We include products we think are useful for our readers. If you buy through links on this page, we may earn a small commission. An anal fissure is a small cut or tear in the lining of the anus. The crack in the skin causes severe pain and some bright red bleeding during and after bowel movements. At times, the fissure can be deep enough to expose the muscle tissue underneath. In most cases, the tear heals on its own within four to six weeks.
Ask the doctor: What can I do about an anal fissure?
Anal fissure - Treatment - NHS
I had pain and some bleeding during bowel movements. My doctor says it's an anal fissure. What is that, and what's the best way to treat it? An anal fissure is a tear in the tissue that lines the anal canal, usually resulting from trauma, such as the passage of hard stool. It causes sharp, tearing pain while passing a bowel movement, often accompanied by a small amount of blood on the toilet tissue or surface of the stool. Anal fissures are common and can easily become chronic, because after the first tear, bowel movements reinjure the area.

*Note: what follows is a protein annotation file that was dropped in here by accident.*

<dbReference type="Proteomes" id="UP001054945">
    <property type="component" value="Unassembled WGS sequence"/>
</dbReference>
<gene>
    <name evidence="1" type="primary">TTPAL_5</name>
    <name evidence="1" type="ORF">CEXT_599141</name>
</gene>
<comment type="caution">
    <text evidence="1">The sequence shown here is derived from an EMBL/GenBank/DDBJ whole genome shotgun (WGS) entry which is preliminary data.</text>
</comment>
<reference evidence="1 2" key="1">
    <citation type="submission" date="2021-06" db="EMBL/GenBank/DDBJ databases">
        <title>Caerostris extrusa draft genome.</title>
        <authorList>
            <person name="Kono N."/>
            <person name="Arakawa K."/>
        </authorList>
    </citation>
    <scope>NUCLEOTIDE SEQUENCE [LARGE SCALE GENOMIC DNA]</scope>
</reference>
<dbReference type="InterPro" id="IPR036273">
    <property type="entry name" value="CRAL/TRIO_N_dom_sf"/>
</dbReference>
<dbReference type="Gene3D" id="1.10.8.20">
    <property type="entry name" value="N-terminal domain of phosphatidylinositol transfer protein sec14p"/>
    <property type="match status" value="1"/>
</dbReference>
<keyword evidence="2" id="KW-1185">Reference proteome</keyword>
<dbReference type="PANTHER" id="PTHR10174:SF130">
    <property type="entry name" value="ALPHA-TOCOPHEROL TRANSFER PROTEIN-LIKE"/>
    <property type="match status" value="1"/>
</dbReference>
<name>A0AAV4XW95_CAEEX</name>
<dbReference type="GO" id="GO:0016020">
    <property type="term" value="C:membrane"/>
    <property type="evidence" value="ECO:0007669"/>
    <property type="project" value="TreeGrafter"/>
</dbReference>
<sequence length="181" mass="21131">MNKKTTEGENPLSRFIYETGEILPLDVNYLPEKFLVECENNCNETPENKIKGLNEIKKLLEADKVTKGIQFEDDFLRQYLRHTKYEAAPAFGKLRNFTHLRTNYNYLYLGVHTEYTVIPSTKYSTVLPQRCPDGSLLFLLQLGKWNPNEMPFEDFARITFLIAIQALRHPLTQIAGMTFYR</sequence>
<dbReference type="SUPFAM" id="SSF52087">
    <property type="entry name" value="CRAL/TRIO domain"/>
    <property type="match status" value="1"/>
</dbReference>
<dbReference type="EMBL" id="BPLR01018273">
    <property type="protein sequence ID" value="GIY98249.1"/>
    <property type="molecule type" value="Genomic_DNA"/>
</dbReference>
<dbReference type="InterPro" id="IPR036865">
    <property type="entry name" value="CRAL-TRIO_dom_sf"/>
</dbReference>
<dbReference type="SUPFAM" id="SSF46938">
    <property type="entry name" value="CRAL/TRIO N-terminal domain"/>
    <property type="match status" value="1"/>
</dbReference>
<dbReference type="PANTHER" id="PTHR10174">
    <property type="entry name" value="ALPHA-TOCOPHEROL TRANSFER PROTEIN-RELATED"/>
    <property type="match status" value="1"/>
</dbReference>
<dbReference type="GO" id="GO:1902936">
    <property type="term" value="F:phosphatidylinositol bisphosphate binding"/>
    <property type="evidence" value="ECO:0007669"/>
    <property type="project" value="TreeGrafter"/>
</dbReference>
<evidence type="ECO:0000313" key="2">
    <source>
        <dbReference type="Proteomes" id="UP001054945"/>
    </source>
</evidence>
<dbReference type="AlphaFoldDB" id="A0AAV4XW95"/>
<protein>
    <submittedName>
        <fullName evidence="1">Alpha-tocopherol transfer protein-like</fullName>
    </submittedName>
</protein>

Back to Anal fissure. Like other small cuts or tears to the skin, an anal fissure will often heal by itself within a few weeks. Most anal fissures will heal with treatment, although they can happen again easily, particularly if you don't follow the self-help advice outlined below. There are a number of different medicines your GP may recommend to help reduce your symptoms and allow your anal fissure to heal. Adults with an anal fissure will usually be prescribed bulk-forming laxative tablets or granules.
Back to Health A to Z. An anal fissure is a tear or open sore ulcer that develops in the lining of the large intestine, near the anus. Do not let embarrassment stop you seeking help.